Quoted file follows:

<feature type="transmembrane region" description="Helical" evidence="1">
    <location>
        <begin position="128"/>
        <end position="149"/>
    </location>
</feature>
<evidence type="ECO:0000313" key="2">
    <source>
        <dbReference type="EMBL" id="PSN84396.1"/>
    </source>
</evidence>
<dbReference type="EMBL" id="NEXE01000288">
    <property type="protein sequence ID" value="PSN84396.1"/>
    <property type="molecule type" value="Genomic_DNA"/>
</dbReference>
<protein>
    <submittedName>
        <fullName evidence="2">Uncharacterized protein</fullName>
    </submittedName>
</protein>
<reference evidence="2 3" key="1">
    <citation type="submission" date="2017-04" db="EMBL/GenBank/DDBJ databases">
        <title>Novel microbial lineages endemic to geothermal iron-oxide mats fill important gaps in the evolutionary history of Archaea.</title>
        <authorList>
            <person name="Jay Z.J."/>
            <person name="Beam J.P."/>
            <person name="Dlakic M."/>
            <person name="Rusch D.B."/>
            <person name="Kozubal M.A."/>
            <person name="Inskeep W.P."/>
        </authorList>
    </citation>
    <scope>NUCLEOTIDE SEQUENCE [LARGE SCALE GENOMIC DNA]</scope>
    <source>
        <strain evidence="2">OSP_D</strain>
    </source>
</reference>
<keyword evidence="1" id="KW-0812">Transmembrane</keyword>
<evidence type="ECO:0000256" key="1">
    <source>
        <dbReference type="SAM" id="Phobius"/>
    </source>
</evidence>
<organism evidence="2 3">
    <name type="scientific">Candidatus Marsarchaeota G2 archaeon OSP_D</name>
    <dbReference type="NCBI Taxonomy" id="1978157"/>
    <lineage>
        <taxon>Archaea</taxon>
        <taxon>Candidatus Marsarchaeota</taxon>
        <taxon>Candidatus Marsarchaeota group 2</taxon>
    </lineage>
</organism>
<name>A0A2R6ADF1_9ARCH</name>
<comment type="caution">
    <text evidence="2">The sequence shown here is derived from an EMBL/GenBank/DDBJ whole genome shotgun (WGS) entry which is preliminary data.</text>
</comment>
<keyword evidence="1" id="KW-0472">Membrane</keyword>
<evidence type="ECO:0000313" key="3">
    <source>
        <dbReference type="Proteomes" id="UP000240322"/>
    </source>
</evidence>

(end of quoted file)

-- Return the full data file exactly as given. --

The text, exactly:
<feature type="transmembrane region" description="Helical" evidence="1">
    <location>
        <begin position="128"/>
        <end position="149"/>
    </location>
</feature>
<evidence type="ECO:0000313" key="2">
    <source>
        <dbReference type="EMBL" id="PSN84396.1"/>
    </source>
</evidence>
<dbReference type="EMBL" id="NEXE01000288">
    <property type="protein sequence ID" value="PSN84396.1"/>
    <property type="molecule type" value="Genomic_DNA"/>
</dbReference>
<protein>
    <submittedName>
        <fullName evidence="2">Uncharacterized protein</fullName>
    </submittedName>
</protein>
<reference evidence="2 3" key="1">
    <citation type="submission" date="2017-04" db="EMBL/GenBank/DDBJ databases">
        <title>Novel microbial lineages endemic to geothermal iron-oxide mats fill important gaps in the evolutionary history of Archaea.</title>
        <authorList>
            <person name="Jay Z.J."/>
            <person name="Beam J.P."/>
            <person name="Dlakic M."/>
            <person name="Rusch D.B."/>
            <person name="Kozubal M.A."/>
            <person name="Inskeep W.P."/>
        </authorList>
    </citation>
    <scope>NUCLEOTIDE SEQUENCE [LARGE SCALE GENOMIC DNA]</scope>
    <source>
        <strain evidence="2">OSP_D</strain>
    </source>
</reference>
<keyword evidence="1" id="KW-0812">Transmembrane</keyword>
<evidence type="ECO:0000256" key="1">
    <source>
        <dbReference type="SAM" id="Phobius"/>
    </source>
</evidence>
<organism evidence="2 3">
    <name type="scientific">Candidatus Marsarchaeota G2 archaeon OSP_D</name>
    <dbReference type="NCBI Taxonomy" id="1978157"/>
    <lineage>
        <taxon>Archaea</taxon>
        <taxon>Candidatus Marsarchaeota</taxon>
        <taxon>Candidatus Marsarchaeota group 2</taxon>
    </lineage>
</organism>
<name>A0A2R6ADF1_9ARCH</name>
<comment type="caution">
    <text evidence="2">The sequence shown here is derived from an EMBL/GenBank/DDBJ whole genome shotgun (WGS) entry which is preliminary data.</text>
</comment>
<keyword evidence="1" id="KW-0472">Membrane</keyword>
<evidence type="ECO:0000313" key="3">
    <source>
        <dbReference type="Proteomes" id="UP000240322"/>
    </source>
</evidence>